Steam makes Skyrim mods easy

Adding “mods” to games is a distinct advantage PC gamers have over console gamers. Sony and Microsoft wouldn’t want to allow modding of console games unless they found a way to make money from it. So, many PC games have active mod communities, and the Elder Scrolls series are no exception.

Mods can be anything from new looks for weapons and armor to new user interface elements to new quests and regions. Many mods involve skimpy outfits and female followers to satisfy horny gamer males, but others are extremely valuable and helpful. To be honest, when Oblivion was new, I tried some of the “better bodies” and skimpy clothing mods, and promptly turned them off. I didn’t do this because I am opposed to nudity and hot bodies, but it was disturbing to kill an enemy and loot her to see a smoking hot body and bare boobs and more. Particularly if it was a female orc you just killed. Perhaps it humanized the enemy too much or something, but it made me feel creeped out. So out those mods went.

In Skyrim, I am taking a very cautious approach to mods and only using a few, at least until I beat the main mission. I have one frivolous mod, which is the Asteria, an abandoned dwarven airship that can be an awesome player home. It has all the crafting equipment and looks great, and doesn’t seem to interfere with anything else. I am using a mod called Lockpick Pro that helps with lockpicking by showing a bar that lets you hit the right zone for the pick to work. This is a cheat, but frankly it saves a lot of time and I was pretty good at lockpicking before it, so this just eliminates a bit of frustration. I’m also using a mod that shows markers for my house (I only have one) and other important halls on the map, making them suitable for fast travel. This isn’t a cheat, because they only show up after you have discovered them. Finally, I am using a better map, since the original doesn’t have the roads drawn on it. What were the Bethesda folks thinking?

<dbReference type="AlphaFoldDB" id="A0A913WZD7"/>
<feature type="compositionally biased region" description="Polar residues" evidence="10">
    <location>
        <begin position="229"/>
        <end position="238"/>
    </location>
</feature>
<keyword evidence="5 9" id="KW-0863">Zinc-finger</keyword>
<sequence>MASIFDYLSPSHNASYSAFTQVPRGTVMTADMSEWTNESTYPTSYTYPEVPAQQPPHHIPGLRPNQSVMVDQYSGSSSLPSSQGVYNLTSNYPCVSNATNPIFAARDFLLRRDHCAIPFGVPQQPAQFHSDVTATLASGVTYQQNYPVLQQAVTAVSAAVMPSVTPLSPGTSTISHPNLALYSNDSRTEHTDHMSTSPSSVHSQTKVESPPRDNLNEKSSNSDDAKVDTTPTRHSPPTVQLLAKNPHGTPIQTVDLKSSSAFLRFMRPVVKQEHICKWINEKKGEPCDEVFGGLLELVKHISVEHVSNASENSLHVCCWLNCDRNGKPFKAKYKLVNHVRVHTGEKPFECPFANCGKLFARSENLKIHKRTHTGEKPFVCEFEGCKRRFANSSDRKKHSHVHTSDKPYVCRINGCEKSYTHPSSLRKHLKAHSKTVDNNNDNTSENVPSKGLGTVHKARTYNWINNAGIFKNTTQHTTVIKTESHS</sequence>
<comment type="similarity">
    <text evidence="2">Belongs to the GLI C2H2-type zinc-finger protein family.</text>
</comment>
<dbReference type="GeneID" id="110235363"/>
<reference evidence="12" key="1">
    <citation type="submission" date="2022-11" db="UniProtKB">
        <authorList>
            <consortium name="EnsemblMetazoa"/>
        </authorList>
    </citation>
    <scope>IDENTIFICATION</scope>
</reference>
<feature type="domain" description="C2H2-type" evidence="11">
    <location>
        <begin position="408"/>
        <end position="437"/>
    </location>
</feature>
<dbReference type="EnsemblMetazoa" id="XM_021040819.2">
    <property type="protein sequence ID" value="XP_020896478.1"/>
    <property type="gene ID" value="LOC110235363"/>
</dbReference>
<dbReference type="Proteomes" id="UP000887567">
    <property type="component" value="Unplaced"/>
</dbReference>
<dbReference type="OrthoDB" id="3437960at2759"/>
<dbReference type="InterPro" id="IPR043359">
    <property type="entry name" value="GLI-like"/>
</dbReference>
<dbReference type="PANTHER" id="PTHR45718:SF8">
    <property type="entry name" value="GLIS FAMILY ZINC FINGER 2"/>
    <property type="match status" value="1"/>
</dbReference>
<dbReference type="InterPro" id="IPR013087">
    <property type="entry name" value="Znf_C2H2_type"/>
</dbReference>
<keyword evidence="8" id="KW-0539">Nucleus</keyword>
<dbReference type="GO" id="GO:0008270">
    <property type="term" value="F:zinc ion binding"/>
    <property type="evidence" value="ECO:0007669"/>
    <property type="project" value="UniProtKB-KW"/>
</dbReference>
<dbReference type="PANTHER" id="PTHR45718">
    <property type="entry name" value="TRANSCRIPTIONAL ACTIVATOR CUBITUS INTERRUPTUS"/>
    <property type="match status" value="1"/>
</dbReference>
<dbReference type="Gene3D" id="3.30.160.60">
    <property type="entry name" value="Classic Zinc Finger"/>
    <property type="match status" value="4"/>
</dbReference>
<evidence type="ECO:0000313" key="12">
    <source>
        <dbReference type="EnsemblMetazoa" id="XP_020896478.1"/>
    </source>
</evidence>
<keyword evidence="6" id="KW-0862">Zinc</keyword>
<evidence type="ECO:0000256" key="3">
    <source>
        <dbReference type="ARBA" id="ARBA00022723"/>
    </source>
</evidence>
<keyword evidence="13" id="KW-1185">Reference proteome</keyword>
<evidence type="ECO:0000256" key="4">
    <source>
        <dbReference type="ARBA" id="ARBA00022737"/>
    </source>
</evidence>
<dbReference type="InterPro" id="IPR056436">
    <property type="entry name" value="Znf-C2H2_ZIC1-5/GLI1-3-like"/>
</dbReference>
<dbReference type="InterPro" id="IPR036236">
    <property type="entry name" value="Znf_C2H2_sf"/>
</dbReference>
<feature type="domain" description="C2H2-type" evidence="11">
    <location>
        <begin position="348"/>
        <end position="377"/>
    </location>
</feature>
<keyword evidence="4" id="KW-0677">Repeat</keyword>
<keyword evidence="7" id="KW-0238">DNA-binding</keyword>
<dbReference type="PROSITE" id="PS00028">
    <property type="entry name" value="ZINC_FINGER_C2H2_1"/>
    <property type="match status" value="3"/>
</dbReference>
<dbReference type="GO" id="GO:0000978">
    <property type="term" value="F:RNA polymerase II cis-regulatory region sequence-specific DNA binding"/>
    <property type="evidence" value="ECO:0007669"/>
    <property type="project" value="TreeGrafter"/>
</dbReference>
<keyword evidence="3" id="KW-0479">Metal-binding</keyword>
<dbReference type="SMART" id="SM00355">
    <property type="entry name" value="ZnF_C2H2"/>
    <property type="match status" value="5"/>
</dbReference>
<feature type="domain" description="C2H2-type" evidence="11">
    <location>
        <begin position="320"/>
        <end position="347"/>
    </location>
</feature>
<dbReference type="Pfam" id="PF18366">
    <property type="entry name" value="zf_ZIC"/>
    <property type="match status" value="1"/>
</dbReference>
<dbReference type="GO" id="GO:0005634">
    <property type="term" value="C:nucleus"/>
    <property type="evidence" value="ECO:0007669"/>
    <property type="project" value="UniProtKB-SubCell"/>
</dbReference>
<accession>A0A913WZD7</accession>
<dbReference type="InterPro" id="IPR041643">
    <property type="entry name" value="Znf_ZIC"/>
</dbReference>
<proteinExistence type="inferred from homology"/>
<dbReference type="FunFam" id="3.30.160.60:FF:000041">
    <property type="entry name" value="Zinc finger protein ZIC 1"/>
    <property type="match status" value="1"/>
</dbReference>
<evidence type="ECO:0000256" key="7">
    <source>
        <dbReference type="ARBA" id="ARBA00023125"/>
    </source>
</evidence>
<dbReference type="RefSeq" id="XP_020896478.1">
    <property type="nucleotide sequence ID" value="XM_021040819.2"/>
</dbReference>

Steam makes dealing with mods easy, because of Steam Workshop. This lets me pick the mods I want, then they are automatically downloaded and kept up to date, like Steam games. This is very handy and is the primary reason I wanted to buy Skyrim from Steam rather than on a disk. There are some problems, though. Steam Workshop has been extremely unresponsive at times, which is frustrating. The search function is terrible. I tried to search for the map mod by typing the word “map” into the search box. Nothing resembling a map mod showed up, but a bunch of texture mods and other things were shown (presumably they used words like “mipmap” or something). So I had to click through a few more pages to find the one I chose. I think the benefits of Steam Workshop outweigh the problems, and hopefully those problems will be fixed over time. So Steam Workshop is good and worth trying for Skyrim!

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